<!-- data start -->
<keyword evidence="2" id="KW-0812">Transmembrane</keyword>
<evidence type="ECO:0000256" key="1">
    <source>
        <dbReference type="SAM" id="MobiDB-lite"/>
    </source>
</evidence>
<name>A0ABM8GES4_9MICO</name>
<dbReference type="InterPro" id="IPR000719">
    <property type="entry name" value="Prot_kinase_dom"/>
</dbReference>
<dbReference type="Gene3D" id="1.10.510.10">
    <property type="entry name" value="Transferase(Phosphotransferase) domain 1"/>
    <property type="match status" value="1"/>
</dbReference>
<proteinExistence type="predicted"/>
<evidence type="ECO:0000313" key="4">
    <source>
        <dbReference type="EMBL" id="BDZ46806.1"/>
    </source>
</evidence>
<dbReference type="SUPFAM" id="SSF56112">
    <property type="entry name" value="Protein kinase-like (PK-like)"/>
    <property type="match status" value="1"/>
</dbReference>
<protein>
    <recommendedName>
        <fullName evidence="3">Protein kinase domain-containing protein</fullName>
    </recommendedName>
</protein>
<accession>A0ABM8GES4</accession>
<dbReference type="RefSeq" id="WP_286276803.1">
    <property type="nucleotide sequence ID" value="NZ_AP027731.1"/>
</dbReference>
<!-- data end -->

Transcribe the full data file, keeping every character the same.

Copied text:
<keyword evidence="2" id="KW-0812">Transmembrane</keyword>
<evidence type="ECO:0000256" key="1">
    <source>
        <dbReference type="SAM" id="MobiDB-lite"/>
    </source>
</evidence>
<name>A0ABM8GES4_9MICO</name>
<dbReference type="InterPro" id="IPR000719">
    <property type="entry name" value="Prot_kinase_dom"/>
</dbReference>
<dbReference type="Gene3D" id="1.10.510.10">
    <property type="entry name" value="Transferase(Phosphotransferase) domain 1"/>
    <property type="match status" value="1"/>
</dbReference>
<proteinExistence type="predicted"/>
<evidence type="ECO:0000313" key="4">
    <source>
        <dbReference type="EMBL" id="BDZ46806.1"/>
    </source>
</evidence>
<dbReference type="SUPFAM" id="SSF56112">
    <property type="entry name" value="Protein kinase-like (PK-like)"/>
    <property type="match status" value="1"/>
</dbReference>
<protein>
    <recommendedName>
        <fullName evidence="3">Protein kinase domain-containing protein</fullName>
    </recommendedName>
</protein>
<accession>A0ABM8GES4</accession>
<dbReference type="RefSeq" id="WP_286276803.1">
    <property type="nucleotide sequence ID" value="NZ_AP027731.1"/>
</dbReference>